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Patricia Greenberg

Owner

Embody Fitness Gourmet

HQ Phone:  (203) 557-4144

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I agree to the Terms of Service and Privacy Policy. I understand that I will receive a subscription to ZoomInfo Community Edition at no charge in exchange for downloading and installing the ZoomInfo Contact Contributor utility which, among other features, involves sharing my business contacts as well as headers and signature blocks from emails that I receive.

Embody Fitness Gourmet

545 Riverside Ave

Westport, Connecticut, 06880

United States

Company Description

Embody Fitness Gourmet - Evolutionary fuel for the spirited life....more

Find other employees at this company (2)

Background Information

Affiliations

Women Restaurateurs

Member


Education

BS

Nutrition

Queens College


Culinary Arts degree

Scottsdale Culinary Institute


Web References(56 Total References)


Culinary Pavillion - California Watermelon Festival

Put a Healthy Plan Together with Patricia Greenberg, The Fitness Gourmet and cookbook author
Learn about the health benefits of watermelon and how to put together a plan for a healthy lifestyle from our health and fitness expert, Patricia Greenberg. A regular on TV and radio, Patricia runs The Fitness Gourmet, a wellness consulting firm that specializes in teaching seminars nationwide. She has a special interest in enhancing the education of the public, providing accurate nutrition and health information to today's consumer. Author Patricia Greenberg Eating watermelon for Your health and how to eat well, live well and age well with Patricia Greenberg. Patricia will prepare a watermelon recipe from her new book "Scrumptious Sandwiches, Salads and Snacks".


Culinary Pavillion - The Sunland-Tujunga Watermelon Festival

Put a Healthy Plan Together with Patricia Greenberg, The Fitness Gourmet and Best-selling Author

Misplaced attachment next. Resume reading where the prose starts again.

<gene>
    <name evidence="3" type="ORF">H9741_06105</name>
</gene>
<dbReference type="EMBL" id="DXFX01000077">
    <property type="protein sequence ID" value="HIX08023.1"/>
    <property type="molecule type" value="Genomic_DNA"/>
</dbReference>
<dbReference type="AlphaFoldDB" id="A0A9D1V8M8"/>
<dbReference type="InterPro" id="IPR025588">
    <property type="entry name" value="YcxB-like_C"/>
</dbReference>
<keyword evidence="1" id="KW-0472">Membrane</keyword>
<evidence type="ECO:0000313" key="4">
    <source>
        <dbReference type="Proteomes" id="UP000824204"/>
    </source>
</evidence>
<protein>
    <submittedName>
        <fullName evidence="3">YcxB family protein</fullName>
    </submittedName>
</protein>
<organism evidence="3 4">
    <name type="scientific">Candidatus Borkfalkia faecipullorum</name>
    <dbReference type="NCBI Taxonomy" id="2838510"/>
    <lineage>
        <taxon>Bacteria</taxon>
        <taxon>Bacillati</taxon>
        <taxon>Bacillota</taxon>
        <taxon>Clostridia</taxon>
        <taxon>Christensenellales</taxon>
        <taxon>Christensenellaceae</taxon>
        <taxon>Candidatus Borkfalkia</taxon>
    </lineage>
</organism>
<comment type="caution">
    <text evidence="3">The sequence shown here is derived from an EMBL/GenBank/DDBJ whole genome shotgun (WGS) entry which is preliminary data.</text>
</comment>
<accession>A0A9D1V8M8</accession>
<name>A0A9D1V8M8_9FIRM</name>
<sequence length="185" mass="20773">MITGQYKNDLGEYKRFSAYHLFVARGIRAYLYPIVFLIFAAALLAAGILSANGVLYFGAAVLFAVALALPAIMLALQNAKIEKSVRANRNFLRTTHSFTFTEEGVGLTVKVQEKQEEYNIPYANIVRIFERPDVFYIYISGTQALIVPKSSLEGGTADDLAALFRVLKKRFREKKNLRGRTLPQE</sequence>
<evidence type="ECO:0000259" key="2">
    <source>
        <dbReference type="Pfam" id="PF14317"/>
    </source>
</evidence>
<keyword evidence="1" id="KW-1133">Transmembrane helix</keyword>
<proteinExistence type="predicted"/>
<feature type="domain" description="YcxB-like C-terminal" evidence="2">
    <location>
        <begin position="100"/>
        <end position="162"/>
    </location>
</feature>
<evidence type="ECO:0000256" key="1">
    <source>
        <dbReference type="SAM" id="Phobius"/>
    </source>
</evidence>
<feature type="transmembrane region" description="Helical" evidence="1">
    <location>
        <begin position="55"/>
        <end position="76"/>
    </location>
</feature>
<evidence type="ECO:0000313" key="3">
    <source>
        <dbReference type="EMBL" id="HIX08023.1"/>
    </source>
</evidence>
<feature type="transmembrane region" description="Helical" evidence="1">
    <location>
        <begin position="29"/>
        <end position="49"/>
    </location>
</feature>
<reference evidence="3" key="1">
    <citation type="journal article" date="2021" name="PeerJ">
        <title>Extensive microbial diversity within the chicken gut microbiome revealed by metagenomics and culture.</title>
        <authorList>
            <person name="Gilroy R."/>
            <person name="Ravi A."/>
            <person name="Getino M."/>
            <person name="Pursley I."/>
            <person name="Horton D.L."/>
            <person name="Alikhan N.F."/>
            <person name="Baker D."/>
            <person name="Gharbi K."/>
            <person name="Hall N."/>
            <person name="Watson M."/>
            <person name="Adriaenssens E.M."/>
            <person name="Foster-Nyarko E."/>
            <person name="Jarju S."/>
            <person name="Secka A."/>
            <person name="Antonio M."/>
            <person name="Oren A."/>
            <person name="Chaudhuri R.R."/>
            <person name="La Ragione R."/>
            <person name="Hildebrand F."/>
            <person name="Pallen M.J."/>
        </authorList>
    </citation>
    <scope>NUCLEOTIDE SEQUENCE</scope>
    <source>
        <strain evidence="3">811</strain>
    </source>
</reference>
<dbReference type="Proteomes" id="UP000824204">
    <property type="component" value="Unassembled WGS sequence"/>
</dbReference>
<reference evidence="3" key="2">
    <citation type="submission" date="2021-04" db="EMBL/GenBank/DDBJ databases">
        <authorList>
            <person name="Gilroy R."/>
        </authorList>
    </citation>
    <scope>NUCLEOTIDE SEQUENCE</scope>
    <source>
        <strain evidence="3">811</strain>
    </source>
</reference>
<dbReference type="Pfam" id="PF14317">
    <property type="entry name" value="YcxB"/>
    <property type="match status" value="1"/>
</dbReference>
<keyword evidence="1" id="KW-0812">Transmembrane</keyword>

Learn about the health benefits of watermelon and how to put together a plan for a healthy lifestyle from our health and fitness expert, Patricia Greenberg. A regular on TV and radio, Patricia runs The Fitness Gourmet, a wellness consulting firm that specializes in teaching seminars nationwide. She has a special interest in enhancing the education of the public, providing accurate nutrition and health information to today's consumer. Author Patricia Greenberg Learn How to Grow a Watermelon


http://www.thefitnessgourmet.com/about-patricia

Patricia Greenberg, the Fitness Gourmet:
This e-mail address is being protected from spambots. You need JavaScript enabled to view it , a Certified Culinary Professional with the IACP, has 20 years of experience as a nutritionist and chef, who promotes wellness through food and fitness. he has a BS in Nutrition, a degree in Culinary Arts, and is an ACE Certified Personal trainer. She runs the Fitness Gourmet, an education consulting firm that specializes in teaching nutrition and fitness seminars nationwide. She has a special interest in enhancing the education of the general public, providing accurate nutrition and health information to today's consumer. As a best selling cookbook author, host of anationally televised PBS series, and a frequent contributor of nutrition information on both television and radio programs in Los Angeles, she has had a impact on the lives and health of thousands of people. A woman who practices what she preaches, Patricia is a working wife and mother who follows a rigorous fitness regime. Patricia believes that eating well, and regular fitness is the key to longevity. She has completed 12 marathons, and 41 half marathons, all over the age of 35.


http://www.thefitnessgourmet.com/in-the-media/in-the-press

Patricia Greenberg, a nutritionist and chef who serves as spokeswomen for the association, relayed some advice for soy virgins and aficionados alike.